Daisy, Daisy
[ Issue 6 ]

Emily Bronto is without doubt an admirer of 'Daisy, Daisy'

Bikwil celebrates 'Daisy, Daisy'

Daisy, Daisy

I'll bet you used to think the popular music-hall ditty was actually called Daisy, Daisy.

Not so.  But who was the real Daisy?

Fizzgig knows.

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From the Back Verandah ó Fizzgig


Daisy, Daisy,
Give me your answer, do.
I'm half crazy
All for the love of you!

Most of you will know those words and their tune. Perhaps like me you thought this popular music-hall ditty was called Daisy, Daisy. Well, the correct title is Daisy Bell (lyrics and music by Harry Dacre). Actually, the above words are just the chorus (or rather the first half thereof), for there are three verses as well, but these days few people will have heard them.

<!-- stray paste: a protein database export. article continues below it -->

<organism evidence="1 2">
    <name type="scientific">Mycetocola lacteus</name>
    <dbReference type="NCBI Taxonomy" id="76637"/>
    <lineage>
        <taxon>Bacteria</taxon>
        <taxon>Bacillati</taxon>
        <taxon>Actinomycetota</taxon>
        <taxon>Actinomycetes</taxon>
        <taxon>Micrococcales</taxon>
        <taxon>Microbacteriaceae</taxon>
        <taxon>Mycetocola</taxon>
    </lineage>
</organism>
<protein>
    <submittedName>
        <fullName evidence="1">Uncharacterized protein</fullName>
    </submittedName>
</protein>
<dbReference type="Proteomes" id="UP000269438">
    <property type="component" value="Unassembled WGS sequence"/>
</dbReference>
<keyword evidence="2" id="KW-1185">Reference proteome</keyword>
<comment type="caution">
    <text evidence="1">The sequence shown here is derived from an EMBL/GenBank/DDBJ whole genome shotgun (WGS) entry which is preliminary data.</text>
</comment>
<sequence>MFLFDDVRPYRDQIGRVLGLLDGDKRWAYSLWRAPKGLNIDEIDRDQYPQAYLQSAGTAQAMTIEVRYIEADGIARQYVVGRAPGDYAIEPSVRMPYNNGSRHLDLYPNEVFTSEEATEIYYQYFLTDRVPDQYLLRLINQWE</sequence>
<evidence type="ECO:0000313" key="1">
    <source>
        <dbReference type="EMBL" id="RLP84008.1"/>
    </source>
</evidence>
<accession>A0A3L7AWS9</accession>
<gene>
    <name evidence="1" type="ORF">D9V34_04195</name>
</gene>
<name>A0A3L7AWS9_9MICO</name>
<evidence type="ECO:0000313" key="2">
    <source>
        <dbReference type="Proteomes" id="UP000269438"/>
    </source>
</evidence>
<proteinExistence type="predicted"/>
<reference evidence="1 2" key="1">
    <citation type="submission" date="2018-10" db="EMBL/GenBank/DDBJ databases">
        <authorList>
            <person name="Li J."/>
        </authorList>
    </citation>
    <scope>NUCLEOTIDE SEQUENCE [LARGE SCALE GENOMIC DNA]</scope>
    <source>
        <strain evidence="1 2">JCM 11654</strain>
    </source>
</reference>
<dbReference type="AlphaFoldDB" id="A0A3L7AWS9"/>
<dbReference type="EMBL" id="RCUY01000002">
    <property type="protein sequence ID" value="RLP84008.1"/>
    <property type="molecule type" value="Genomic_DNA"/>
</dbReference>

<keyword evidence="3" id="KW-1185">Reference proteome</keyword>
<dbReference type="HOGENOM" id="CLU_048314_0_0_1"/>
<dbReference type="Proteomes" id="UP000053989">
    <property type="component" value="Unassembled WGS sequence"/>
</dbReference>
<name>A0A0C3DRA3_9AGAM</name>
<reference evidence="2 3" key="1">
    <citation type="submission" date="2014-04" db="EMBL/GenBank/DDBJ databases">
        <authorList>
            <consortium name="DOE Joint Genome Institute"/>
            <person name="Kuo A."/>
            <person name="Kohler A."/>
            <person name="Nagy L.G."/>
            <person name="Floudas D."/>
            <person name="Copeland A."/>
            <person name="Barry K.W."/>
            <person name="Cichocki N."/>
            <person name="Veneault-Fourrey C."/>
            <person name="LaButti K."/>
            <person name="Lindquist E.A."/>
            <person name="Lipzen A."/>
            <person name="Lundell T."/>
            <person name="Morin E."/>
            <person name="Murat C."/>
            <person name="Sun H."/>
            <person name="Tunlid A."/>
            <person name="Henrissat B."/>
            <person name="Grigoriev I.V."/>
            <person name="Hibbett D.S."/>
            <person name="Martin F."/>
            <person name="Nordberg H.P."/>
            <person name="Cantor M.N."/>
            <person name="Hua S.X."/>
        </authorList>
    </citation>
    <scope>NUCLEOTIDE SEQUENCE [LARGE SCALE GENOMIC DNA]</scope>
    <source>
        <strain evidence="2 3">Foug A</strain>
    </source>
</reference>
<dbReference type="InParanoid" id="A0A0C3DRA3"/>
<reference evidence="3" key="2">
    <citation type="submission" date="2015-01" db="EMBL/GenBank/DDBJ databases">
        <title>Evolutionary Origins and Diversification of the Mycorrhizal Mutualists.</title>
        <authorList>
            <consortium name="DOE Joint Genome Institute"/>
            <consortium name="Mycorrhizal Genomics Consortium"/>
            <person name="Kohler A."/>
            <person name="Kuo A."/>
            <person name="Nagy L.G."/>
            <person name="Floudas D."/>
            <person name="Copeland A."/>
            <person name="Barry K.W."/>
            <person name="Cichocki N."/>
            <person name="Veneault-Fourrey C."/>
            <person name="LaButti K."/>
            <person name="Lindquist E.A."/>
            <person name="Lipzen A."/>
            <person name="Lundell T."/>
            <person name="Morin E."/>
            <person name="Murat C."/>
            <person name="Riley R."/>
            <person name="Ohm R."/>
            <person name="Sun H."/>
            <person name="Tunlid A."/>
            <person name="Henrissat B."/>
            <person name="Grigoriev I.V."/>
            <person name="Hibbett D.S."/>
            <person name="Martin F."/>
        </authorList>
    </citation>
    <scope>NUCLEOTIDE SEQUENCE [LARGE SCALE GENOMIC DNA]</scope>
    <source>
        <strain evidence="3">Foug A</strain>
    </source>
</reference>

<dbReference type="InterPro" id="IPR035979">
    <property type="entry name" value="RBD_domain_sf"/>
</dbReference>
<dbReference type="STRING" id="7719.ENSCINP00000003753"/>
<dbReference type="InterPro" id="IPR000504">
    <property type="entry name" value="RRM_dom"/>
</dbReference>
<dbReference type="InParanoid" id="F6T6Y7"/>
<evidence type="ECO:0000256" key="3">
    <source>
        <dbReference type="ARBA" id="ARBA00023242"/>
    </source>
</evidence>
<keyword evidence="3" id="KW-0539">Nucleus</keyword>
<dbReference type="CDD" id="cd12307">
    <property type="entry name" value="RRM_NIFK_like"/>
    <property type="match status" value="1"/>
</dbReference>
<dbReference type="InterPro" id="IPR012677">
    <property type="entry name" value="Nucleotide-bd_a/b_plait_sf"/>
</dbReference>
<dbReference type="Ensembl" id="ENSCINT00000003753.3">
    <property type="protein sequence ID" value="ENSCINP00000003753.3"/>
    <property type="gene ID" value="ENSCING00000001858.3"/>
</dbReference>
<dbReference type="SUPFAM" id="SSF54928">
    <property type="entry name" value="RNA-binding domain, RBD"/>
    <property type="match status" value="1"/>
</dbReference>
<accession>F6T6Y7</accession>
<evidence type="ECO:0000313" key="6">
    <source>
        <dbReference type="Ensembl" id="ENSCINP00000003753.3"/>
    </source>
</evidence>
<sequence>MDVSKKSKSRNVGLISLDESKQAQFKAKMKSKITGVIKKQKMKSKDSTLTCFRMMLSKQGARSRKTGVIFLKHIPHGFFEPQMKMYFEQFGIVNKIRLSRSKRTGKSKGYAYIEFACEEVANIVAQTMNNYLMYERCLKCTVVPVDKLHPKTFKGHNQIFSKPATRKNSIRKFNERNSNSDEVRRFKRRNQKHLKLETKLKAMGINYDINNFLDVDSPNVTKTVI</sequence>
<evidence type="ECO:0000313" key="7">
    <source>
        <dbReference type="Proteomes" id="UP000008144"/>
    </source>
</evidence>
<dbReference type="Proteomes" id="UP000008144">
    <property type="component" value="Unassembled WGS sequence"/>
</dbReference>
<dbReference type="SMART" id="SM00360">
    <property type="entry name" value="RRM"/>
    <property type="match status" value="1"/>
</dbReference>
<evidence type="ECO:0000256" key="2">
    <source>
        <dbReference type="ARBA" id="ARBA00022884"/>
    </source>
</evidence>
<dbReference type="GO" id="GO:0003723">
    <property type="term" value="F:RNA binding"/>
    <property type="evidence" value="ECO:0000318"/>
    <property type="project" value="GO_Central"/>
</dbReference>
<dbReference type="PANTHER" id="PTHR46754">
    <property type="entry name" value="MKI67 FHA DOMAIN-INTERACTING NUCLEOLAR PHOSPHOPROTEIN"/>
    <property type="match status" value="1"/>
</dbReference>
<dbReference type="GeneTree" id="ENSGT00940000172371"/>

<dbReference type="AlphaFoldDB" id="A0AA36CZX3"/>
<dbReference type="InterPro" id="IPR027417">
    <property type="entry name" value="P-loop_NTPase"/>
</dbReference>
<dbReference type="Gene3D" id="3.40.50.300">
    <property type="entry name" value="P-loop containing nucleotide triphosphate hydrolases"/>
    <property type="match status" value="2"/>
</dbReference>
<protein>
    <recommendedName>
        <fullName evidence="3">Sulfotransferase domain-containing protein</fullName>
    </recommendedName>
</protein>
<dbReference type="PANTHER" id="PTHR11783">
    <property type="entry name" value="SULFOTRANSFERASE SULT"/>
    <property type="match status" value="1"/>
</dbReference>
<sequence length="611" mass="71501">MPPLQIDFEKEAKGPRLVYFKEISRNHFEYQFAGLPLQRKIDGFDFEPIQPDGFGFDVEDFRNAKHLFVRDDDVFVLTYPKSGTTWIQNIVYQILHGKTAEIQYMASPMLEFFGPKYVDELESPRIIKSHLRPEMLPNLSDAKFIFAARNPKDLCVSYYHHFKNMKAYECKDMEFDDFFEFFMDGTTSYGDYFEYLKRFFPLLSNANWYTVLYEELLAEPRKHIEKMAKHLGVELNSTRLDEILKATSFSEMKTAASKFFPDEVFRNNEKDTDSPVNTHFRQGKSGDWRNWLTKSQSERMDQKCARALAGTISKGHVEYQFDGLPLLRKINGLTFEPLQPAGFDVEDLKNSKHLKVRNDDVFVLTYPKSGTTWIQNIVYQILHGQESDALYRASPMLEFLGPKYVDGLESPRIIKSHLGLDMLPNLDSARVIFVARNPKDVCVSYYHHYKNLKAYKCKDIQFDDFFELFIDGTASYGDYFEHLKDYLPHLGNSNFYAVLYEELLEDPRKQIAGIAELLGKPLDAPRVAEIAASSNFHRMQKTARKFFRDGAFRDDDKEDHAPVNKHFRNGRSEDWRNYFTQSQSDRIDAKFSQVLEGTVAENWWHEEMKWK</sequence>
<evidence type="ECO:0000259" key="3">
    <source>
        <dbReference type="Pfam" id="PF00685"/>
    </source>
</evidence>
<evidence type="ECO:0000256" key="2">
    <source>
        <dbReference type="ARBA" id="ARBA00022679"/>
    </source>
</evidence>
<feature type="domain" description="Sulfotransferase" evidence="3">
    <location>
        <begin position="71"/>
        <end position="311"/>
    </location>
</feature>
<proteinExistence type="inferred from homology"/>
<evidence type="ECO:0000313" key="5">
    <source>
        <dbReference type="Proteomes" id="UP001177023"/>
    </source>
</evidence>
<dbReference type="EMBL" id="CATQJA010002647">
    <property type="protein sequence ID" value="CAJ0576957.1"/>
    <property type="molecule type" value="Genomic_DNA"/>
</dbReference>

It would seem that the whole song may be legally sung in public without fee or licence, except in music halls!

And there was a real Daisy who inspired the song ó the Countess of Warwick, Frances Brooke, one of the most desirable women of those times, and one of the wealthiest. Daisy was her nickname. For a while she was the mistress of the Prince of Wales (subsequently Edward VII), and they say that he once gave her an ankle bracelet inscribed "Heavenís Above".

This beautiful socialite actually dared turn socialist, but whether that fact impinged on her later money troubles, when she tried selling her Prince's letters to his son George V, I canít say.

In the end, she was bought off by John Boyd Dunlop, the founder of the rubber company, who got a baronetcy in exchange.

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